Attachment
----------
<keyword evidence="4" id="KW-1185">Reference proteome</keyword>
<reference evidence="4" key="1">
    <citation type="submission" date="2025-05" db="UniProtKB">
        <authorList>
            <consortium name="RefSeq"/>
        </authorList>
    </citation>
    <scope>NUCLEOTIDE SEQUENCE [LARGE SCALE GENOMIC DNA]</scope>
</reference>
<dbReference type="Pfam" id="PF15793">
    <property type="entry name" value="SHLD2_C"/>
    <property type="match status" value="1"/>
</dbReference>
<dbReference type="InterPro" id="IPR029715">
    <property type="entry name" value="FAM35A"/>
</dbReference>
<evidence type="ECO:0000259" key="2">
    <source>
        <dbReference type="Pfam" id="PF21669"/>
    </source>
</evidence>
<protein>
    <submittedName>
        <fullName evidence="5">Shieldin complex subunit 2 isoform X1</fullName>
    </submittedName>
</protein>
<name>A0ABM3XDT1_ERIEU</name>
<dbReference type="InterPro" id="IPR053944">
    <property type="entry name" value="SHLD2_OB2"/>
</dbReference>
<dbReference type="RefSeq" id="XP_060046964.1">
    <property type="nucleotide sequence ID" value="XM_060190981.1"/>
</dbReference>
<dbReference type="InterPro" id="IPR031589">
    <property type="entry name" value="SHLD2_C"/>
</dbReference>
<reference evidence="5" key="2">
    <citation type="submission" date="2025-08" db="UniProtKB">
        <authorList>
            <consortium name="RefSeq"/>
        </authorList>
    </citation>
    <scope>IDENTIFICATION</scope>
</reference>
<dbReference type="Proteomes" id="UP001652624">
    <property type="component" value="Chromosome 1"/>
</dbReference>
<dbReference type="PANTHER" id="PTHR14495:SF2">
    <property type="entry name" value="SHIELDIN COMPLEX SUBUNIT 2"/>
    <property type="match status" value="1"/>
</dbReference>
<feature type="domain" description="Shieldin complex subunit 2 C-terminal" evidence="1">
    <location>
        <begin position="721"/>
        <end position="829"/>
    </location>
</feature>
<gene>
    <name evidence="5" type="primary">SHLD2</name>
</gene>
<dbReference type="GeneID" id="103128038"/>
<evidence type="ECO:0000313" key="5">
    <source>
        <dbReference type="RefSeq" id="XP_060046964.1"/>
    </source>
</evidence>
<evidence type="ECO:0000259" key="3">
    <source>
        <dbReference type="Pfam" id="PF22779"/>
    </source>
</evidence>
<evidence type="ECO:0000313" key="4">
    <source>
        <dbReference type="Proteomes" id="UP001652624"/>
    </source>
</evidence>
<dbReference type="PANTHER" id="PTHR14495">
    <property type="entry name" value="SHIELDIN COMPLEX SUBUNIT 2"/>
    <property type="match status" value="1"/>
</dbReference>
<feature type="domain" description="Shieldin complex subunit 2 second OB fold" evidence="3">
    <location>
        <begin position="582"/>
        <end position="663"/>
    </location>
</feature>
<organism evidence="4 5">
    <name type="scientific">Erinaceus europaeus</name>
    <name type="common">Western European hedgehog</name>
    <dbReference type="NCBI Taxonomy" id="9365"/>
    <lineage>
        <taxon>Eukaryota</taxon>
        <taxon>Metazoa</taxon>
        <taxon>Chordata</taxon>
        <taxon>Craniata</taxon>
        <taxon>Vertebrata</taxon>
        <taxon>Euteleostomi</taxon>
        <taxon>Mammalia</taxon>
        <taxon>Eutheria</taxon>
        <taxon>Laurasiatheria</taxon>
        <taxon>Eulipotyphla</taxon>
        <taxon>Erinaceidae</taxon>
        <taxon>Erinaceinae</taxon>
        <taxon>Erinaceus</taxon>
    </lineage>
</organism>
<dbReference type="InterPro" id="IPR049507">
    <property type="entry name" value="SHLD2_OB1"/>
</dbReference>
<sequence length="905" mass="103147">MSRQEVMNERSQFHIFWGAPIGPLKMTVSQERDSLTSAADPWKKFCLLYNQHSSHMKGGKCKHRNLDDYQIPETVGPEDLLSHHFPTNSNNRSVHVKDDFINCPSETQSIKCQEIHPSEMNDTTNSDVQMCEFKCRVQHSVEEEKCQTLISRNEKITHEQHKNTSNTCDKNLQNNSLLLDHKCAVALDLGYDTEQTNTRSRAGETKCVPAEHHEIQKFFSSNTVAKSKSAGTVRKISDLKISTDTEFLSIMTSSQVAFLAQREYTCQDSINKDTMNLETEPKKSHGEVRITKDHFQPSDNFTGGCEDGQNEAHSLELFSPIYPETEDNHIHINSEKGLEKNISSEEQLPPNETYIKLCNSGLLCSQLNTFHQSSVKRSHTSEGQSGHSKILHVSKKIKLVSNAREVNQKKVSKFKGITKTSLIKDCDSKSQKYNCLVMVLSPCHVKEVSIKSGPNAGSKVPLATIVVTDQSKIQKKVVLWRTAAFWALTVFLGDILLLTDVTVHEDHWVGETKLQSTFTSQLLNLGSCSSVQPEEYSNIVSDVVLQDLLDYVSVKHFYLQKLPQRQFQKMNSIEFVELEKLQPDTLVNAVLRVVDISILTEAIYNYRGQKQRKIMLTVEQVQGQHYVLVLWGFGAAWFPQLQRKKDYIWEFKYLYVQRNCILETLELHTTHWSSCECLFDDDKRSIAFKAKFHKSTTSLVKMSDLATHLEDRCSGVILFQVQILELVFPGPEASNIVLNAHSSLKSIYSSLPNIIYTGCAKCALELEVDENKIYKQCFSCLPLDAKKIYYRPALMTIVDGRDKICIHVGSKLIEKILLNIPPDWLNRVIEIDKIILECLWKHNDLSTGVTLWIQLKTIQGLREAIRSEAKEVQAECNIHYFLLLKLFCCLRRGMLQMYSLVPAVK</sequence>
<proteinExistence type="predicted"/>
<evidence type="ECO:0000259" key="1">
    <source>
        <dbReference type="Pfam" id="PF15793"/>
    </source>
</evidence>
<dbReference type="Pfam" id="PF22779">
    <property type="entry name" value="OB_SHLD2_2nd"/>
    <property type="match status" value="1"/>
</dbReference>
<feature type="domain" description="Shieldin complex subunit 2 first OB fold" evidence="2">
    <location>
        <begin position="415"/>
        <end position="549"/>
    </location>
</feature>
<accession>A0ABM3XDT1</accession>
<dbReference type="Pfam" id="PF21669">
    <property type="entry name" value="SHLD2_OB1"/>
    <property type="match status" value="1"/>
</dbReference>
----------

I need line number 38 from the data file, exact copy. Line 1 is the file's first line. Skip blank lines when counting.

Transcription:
    <citation type="submission" date="2025-08" db="UniProtKB">